Country Strong

The music was never political. In junior high it was studying clarinet with that guy from the Pittsburgh Symphony – once a Julliard star, with a wife who had been one of those Rockettes at Radio City Music Hall. Cool. But there were no politics, just impossible passages from Carl Maria von Weber – dork stuff. And in the years that followed, in the wind ensembles and chamber groups, no one mentioned anything that had to do with the real world. Wagner has his proto-Nazi politics but getting the Rienzi Turn right was the immediate problem. And there was the switch to tenor saxophone in high school – second-rate rock cover bands and dance bands – and playing Polish and Italian wedding receptions here and there in the city. No one mentioned Nixon. Yes, there was the high school’s marching band – but marching band has little to do with music, much less politics. But then, just as the fifties ended, Stan Getz discovered Brazil and all of us were doing imitations of Getz playing that Girl from Ipanema stuff – complex chord structures and oddly shifting rhythms. Yes, the lyrics of many of the other songs were highly political, given the state of things in Brazil at the time, but none of us knew Portuguese, and we really didn’t care. And in the early sixties John Coltrane was big – so jazz it was – and learning a whole lot of harmonic theory – working alone on the family’s old upright piano in the basement. That was not political at all, and of course once you’ve disassembled and reassembled enough jazz standards you somehow find yourself playing what they call cocktail piano – in near-fancy restaurants, where sloppy drunks drop a few bucks in the brandy snifter. George Gershwin and Cole Porter would weep. But it meant nothing earth-shattering – nor did playing with the Puerto Rican salsa band in that local club in the cane fields of Saint Croix one summer, or playing in that polka band organized by an ethnomusicologist in upstate New York – although the lederhosen were embarrassing. It was all music. There was no message.

Yes, music did have a message in the sixties – if Peter and Paul and Mary had actually had a hammer – Bob Dylan noting the times, well, they were a-changing – We Shall Overcome. And all rock pretended to be anti-establishment subversive – and some of it was. But the music itself wasn’t that good – or at least not as important as the message – and that period passed. Somehow we moved on to punk-rock then grunge-rock then art-rock, along with techno-trance and ambient and this and that. The Chemical Brothers were astounding. But the socio-political content had long since drained away. The sixties mixture was unstable, of a particular time and place.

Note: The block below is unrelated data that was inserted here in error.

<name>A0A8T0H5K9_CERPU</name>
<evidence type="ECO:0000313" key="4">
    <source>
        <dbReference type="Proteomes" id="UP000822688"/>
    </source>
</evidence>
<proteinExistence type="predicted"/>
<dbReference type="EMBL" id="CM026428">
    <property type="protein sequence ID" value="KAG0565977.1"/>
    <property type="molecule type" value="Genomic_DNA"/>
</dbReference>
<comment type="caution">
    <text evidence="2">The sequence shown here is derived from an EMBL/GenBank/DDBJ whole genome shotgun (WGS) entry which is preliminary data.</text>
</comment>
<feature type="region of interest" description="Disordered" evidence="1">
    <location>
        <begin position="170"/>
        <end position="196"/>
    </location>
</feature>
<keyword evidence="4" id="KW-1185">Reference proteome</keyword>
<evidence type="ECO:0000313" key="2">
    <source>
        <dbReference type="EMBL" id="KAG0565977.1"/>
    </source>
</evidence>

But in a parallel universe country music just kept chugging along. And that would be country pop – not the stuff you hear at the Fairfax Virginia Old-Time Fiddlers Convention, where you might spend an afternoon listening to the semifinals of the claw-hammer banjo competition. That’s arcane folk music. Country pop is Patsy Cline to Dolly Parton to Taylor Swift, with guys like Garth Brooks – if he’s still around. And that’s oddly political. And in fact, in Big Think, Will Wilkinson offers an assessment of country music as ideology:

In the car, I listen to country music. Country has an ideology. Not to say country has a position on abortion, exactly. But country music, taken as a whole, has a position on life, taken as a whole. Small towns. Dirt roads. Love at first sight. Hot-blooded kids havin’ a good ol’ time. Gettin’ hitched. America! Raisin’ up ruddy-cheeked scamps who you will surely one day worry are having too good a hot-blooded time. Showing up for Church. Venturing confused into the big wide world only to come back to Alabama forever since there ain’t a damn single thing out there in the Orient or Paris, France what compares to that spot by the river under the trembling willows where first you kissed the girl you’ve known in your heart since second grade is the only girl you would ever truly love. Fishin’! How grandpa, who fought in two wars, worked three jobs, raised four kids, and never once complained, can’t hardly wait to join grandma up in heaven, cuz life just ain’t no good without her delicious pies.

Yes, he was listening to Collin Raye’s iconic One Boy, One Girl – “a song that takes the already suffocating sentimentality of the FM-country weltanschauung and turns it up to fourteen.”

And that leads him to this:

The overwhelming force of this song’s manufactured emotion led me unexpectedly to a conjecture about conservative psychology and the stakes of the “culture wars.”

It’s all about not being open to new things:

The emotional highlights of the low-openness life are going to be the type celebrated in “One Boy, One Girl”: the moment of falling in love with “the one,” the wedding day, the birth of one’s children (though I guess the song is about a surprising ultrasound). More generally, country music comes again and again to the marvel of advancing through life’s stations, and finds delight in experiencing traditional familial and social relationships from both sides. Once I was a girl with a mother, now I’m a mother with a girl. My parents took care of me, and now I take care of them. …